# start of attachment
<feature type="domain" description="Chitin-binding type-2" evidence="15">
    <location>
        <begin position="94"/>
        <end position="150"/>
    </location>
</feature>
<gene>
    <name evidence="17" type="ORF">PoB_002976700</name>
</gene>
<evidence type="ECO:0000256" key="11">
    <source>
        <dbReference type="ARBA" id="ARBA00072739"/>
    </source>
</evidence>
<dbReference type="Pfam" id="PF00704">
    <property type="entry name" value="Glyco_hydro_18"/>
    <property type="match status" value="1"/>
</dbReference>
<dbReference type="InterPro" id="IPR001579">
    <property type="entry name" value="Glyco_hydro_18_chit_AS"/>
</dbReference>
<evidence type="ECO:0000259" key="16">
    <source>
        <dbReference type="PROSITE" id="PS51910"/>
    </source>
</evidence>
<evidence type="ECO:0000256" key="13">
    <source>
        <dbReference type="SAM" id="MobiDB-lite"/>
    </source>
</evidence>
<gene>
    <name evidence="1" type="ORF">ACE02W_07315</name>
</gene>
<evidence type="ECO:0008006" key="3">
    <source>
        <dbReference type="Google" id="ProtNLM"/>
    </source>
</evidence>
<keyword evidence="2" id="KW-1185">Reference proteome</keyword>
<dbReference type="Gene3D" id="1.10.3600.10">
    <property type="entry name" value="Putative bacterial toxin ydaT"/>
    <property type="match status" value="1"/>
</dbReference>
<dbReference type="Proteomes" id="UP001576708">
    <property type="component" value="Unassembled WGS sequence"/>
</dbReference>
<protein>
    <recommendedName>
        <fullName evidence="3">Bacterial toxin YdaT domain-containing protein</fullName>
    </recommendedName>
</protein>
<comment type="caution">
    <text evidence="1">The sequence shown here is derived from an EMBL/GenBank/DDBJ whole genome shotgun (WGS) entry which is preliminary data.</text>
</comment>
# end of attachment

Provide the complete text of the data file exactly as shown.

<feature type="domain" description="Chitin-binding type-2" evidence="15">
    <location>
        <begin position="94"/>
        <end position="150"/>
    </location>
</feature>
<gene>
    <name evidence="17" type="ORF">PoB_002976700</name>
</gene>
<evidence type="ECO:0000256" key="11">
    <source>
        <dbReference type="ARBA" id="ARBA00072739"/>
    </source>
</evidence>
<dbReference type="Pfam" id="PF00704">
    <property type="entry name" value="Glyco_hydro_18"/>
    <property type="match status" value="1"/>
</dbReference>
<dbReference type="InterPro" id="IPR001579">
    <property type="entry name" value="Glyco_hydro_18_chit_AS"/>
</dbReference>
<evidence type="ECO:0000259" key="16">
    <source>
        <dbReference type="PROSITE" id="PS51910"/>
    </source>
</evidence>
<evidence type="ECO:0000256" key="13">
    <source>
        <dbReference type="SAM" id="MobiDB-lite"/>
    </source>
</evidence>
<gene>
    <name evidence="1" type="ORF">ACE02W_07315</name>
</gene>
<evidence type="ECO:0008006" key="3">
    <source>
        <dbReference type="Google" id="ProtNLM"/>
    </source>
</evidence>
<keyword evidence="2" id="KW-1185">Reference proteome</keyword>
<dbReference type="Gene3D" id="1.10.3600.10">
    <property type="entry name" value="Putative bacterial toxin ydaT"/>
    <property type="match status" value="1"/>
</dbReference>
<dbReference type="Proteomes" id="UP001576708">
    <property type="component" value="Unassembled WGS sequence"/>
</dbReference>
<protein>
    <recommendedName>
        <fullName evidence="3">Bacterial toxin YdaT domain-containing protein</fullName>
    </recommendedName>
</protein>
<comment type="caution">
    <text evidence="1">The sequence shown here is derived from an EMBL/GenBank/DDBJ whole genome shotgun (WGS) entry which is preliminary data.</text>
</comment>